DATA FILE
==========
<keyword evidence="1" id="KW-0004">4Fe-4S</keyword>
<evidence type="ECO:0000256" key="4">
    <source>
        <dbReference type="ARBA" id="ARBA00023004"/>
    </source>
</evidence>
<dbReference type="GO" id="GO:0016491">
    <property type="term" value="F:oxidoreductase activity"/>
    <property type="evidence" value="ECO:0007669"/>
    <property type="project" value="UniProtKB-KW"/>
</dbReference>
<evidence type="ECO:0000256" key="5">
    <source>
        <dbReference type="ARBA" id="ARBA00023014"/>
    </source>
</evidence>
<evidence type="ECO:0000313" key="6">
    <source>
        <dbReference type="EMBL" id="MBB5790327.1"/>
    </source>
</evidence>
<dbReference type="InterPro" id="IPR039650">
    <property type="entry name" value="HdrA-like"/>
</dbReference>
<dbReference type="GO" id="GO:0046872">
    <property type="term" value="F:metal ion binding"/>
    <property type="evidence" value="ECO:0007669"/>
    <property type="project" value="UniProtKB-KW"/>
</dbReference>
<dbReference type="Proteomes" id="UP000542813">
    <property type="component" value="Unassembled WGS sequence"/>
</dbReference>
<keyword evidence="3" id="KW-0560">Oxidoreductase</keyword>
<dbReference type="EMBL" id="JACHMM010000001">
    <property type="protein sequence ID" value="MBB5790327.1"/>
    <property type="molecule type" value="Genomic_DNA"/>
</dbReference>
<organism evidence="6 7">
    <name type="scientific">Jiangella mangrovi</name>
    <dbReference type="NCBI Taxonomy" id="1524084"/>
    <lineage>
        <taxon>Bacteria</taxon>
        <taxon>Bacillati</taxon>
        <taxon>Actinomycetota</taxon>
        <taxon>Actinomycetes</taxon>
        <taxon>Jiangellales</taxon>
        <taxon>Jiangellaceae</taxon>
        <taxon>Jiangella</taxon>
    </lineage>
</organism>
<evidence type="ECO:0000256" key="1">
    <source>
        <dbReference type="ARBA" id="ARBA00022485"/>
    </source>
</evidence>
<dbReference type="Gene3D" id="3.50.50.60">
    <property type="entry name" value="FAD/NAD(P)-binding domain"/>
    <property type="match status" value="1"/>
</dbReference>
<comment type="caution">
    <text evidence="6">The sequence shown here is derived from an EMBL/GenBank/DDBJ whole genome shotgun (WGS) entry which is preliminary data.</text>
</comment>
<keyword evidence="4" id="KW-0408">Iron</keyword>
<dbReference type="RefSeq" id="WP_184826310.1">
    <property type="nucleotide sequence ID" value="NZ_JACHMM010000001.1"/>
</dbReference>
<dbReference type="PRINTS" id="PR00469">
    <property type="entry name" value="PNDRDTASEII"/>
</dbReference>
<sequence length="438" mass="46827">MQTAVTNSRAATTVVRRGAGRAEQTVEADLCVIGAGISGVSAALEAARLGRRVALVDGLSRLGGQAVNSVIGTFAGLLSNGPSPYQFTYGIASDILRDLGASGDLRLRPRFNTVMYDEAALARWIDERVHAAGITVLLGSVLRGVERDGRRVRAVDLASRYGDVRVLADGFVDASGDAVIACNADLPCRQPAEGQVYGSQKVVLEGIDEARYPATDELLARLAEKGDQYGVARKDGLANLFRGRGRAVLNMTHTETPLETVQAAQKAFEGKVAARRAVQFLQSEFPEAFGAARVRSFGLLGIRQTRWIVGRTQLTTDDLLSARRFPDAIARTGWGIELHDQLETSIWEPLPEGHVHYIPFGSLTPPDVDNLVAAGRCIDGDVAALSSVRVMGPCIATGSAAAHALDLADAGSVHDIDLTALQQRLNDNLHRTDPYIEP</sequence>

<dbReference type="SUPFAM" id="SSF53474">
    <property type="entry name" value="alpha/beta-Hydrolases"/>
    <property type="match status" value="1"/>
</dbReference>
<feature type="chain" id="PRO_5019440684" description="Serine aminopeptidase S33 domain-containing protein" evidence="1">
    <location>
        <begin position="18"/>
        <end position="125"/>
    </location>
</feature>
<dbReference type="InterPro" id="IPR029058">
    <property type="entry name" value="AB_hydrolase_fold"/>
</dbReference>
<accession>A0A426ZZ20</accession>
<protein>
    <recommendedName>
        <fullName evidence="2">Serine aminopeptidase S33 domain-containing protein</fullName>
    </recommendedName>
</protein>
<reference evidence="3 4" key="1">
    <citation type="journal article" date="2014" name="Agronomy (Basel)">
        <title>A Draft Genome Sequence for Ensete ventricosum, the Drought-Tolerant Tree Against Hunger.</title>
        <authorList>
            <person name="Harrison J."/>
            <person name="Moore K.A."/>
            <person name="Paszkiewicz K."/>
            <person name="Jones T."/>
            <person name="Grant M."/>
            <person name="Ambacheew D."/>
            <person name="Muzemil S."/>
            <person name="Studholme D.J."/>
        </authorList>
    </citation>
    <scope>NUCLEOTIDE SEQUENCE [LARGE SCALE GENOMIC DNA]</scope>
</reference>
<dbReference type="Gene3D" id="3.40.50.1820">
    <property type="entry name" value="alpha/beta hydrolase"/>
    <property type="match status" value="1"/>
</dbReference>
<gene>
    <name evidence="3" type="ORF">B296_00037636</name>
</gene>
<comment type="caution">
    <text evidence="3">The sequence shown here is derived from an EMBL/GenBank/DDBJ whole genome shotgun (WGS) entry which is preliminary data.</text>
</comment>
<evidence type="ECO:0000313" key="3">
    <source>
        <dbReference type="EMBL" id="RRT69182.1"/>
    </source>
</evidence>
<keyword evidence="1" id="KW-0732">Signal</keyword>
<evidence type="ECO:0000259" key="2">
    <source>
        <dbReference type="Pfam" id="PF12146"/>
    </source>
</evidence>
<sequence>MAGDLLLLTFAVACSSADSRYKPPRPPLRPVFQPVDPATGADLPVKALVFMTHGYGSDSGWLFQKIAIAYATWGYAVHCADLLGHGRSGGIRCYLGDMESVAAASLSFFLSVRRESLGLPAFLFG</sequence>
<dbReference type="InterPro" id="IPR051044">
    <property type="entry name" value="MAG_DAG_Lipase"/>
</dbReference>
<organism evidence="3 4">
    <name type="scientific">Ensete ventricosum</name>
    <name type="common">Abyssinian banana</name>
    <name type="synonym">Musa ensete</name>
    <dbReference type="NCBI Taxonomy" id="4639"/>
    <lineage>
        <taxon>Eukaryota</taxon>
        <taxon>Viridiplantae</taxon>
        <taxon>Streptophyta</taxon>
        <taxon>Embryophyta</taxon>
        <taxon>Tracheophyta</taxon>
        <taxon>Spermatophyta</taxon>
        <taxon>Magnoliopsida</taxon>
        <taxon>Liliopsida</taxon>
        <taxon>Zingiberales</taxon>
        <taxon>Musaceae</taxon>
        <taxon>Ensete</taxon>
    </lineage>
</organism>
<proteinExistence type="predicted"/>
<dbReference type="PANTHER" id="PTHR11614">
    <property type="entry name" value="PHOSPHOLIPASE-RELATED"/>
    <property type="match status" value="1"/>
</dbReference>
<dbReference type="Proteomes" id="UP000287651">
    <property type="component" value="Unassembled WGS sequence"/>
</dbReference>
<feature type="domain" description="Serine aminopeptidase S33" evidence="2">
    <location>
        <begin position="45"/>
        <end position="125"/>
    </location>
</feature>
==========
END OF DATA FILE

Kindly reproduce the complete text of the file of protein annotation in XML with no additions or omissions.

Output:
<keyword evidence="1" id="KW-0004">4Fe-4S</keyword>
<evidence type="ECO:0000256" key="4">
    <source>
        <dbReference type="ARBA" id="ARBA00023004"/>
    </source>
</evidence>
<dbReference type="GO" id="GO:0016491">
    <property type="term" value="F:oxidoreductase activity"/>
    <property type="evidence" value="ECO:0007669"/>
    <property type="project" value="UniProtKB-KW"/>
</dbReference>
<evidence type="ECO:0000256" key="5">
    <source>
        <dbReference type="ARBA" id="ARBA00023014"/>
    </source>
</evidence>
<evidence type="ECO:0000313" key="6">
    <source>
        <dbReference type="EMBL" id="MBB5790327.1"/>
    </source>
</evidence>
<dbReference type="InterPro" id="IPR039650">
    <property type="entry name" value="HdrA-like"/>
</dbReference>
<dbReference type="GO" id="GO:0046872">
    <property type="term" value="F:metal ion binding"/>
    <property type="evidence" value="ECO:0007669"/>
    <property type="project" value="UniProtKB-KW"/>
</dbReference>
<dbReference type="Proteomes" id="UP000542813">
    <property type="component" value="Unassembled WGS sequence"/>
</dbReference>
<keyword evidence="3" id="KW-0560">Oxidoreductase</keyword>
<dbReference type="EMBL" id="JACHMM010000001">
    <property type="protein sequence ID" value="MBB5790327.1"/>
    <property type="molecule type" value="Genomic_DNA"/>
</dbReference>
<organism evidence="6 7">
    <name type="scientific">Jiangella mangrovi</name>
    <dbReference type="NCBI Taxonomy" id="1524084"/>
    <lineage>
        <taxon>Bacteria</taxon>
        <taxon>Bacillati</taxon>
        <taxon>Actinomycetota</taxon>
        <taxon>Actinomycetes</taxon>
        <taxon>Jiangellales</taxon>
        <taxon>Jiangellaceae</taxon>
        <taxon>Jiangella</taxon>
    </lineage>
</organism>
<evidence type="ECO:0000256" key="1">
    <source>
        <dbReference type="ARBA" id="ARBA00022485"/>
    </source>
</evidence>
<dbReference type="Gene3D" id="3.50.50.60">
    <property type="entry name" value="FAD/NAD(P)-binding domain"/>
    <property type="match status" value="1"/>
</dbReference>
<comment type="caution">
    <text evidence="6">The sequence shown here is derived from an EMBL/GenBank/DDBJ whole genome shotgun (WGS) entry which is preliminary data.</text>
</comment>
<keyword evidence="4" id="KW-0408">Iron</keyword>
<dbReference type="RefSeq" id="WP_184826310.1">
    <property type="nucleotide sequence ID" value="NZ_JACHMM010000001.1"/>
</dbReference>
<dbReference type="PRINTS" id="PR00469">
    <property type="entry name" value="PNDRDTASEII"/>
</dbReference>
<sequence length="438" mass="46827">MQTAVTNSRAATTVVRRGAGRAEQTVEADLCVIGAGISGVSAALEAARLGRRVALVDGLSRLGGQAVNSVIGTFAGLLSNGPSPYQFTYGIASDILRDLGASGDLRLRPRFNTVMYDEAALARWIDERVHAAGITVLLGSVLRGVERDGRRVRAVDLASRYGDVRVLADGFVDASGDAVIACNADLPCRQPAEGQVYGSQKVVLEGIDEARYPATDELLARLAEKGDQYGVARKDGLANLFRGRGRAVLNMTHTETPLETVQAAQKAFEGKVAARRAVQFLQSEFPEAFGAARVRSFGLLGIRQTRWIVGRTQLTTDDLLSARRFPDAIARTGWGIELHDQLETSIWEPLPEGHVHYIPFGSLTPPDVDNLVAAGRCIDGDVAALSSVRVMGPCIATGSAAAHALDLADAGSVHDIDLTALQQRLNDNLHRTDPYIEP</sequence>

<dbReference type="SUPFAM" id="SSF53474">
    <property type="entry name" value="alpha/beta-Hydrolases"/>
    <property type="match status" value="1"/>
</dbReference>
<feature type="chain" id="PRO_5019440684" description="Serine aminopeptidase S33 domain-containing protein" evidence="1">
    <location>
        <begin position="18"/>
        <end position="125"/>
    </location>
</feature>
<dbReference type="InterPro" id="IPR029058">
    <property type="entry name" value="AB_hydrolase_fold"/>
</dbReference>
<accession>A0A426ZZ20</accession>
<protein>
    <recommendedName>
        <fullName evidence="2">Serine aminopeptidase S33 domain-containing protein</fullName>
    </recommendedName>
</protein>
<reference evidence="3 4" key="1">
    <citation type="journal article" date="2014" name="Agronomy (Basel)">
        <title>A Draft Genome Sequence for Ensete ventricosum, the Drought-Tolerant Tree Against Hunger.</title>
        <authorList>
            <person name="Harrison J."/>
            <person name="Moore K.A."/>
            <person name="Paszkiewicz K."/>
            <person name="Jones T."/>
            <person name="Grant M."/>
            <person name="Ambacheew D."/>
            <person name="Muzemil S."/>
            <person name="Studholme D.J."/>
        </authorList>
    </citation>
    <scope>NUCLEOTIDE SEQUENCE [LARGE SCALE GENOMIC DNA]</scope>
</reference>
<dbReference type="Gene3D" id="3.40.50.1820">
    <property type="entry name" value="alpha/beta hydrolase"/>
    <property type="match status" value="1"/>
</dbReference>
<gene>
    <name evidence="3" type="ORF">B296_00037636</name>
</gene>
<comment type="caution">
    <text evidence="3">The sequence shown here is derived from an EMBL/GenBank/DDBJ whole genome shotgun (WGS) entry which is preliminary data.</text>
</comment>
<evidence type="ECO:0000313" key="3">
    <source>
        <dbReference type="EMBL" id="RRT69182.1"/>
    </source>
</evidence>
<keyword evidence="1" id="KW-0732">Signal</keyword>
<evidence type="ECO:0000259" key="2">
    <source>
        <dbReference type="Pfam" id="PF12146"/>
    </source>
</evidence>
<sequence>MAGDLLLLTFAVACSSADSRYKPPRPPLRPVFQPVDPATGADLPVKALVFMTHGYGSDSGWLFQKIAIAYATWGYAVHCADLLGHGRSGGIRCYLGDMESVAAASLSFFLSVRRESLGLPAFLFG</sequence>
<dbReference type="InterPro" id="IPR051044">
    <property type="entry name" value="MAG_DAG_Lipase"/>
</dbReference>
<organism evidence="3 4">
    <name type="scientific">Ensete ventricosum</name>
    <name type="common">Abyssinian banana</name>
    <name type="synonym">Musa ensete</name>
    <dbReference type="NCBI Taxonomy" id="4639"/>
    <lineage>
        <taxon>Eukaryota</taxon>
        <taxon>Viridiplantae</taxon>
        <taxon>Streptophyta</taxon>
        <taxon>Embryophyta</taxon>
        <taxon>Tracheophyta</taxon>
        <taxon>Spermatophyta</taxon>
        <taxon>Magnoliopsida</taxon>
        <taxon>Liliopsida</taxon>
        <taxon>Zingiberales</taxon>
        <taxon>Musaceae</taxon>
        <taxon>Ensete</taxon>
    </lineage>
</organism>
<proteinExistence type="predicted"/>
<dbReference type="PANTHER" id="PTHR11614">
    <property type="entry name" value="PHOSPHOLIPASE-RELATED"/>
    <property type="match status" value="1"/>
</dbReference>
<dbReference type="Proteomes" id="UP000287651">
    <property type="component" value="Unassembled WGS sequence"/>
</dbReference>
<feature type="domain" description="Serine aminopeptidase S33" evidence="2">
    <location>
        <begin position="45"/>
        <end position="125"/>
    </location>
</feature>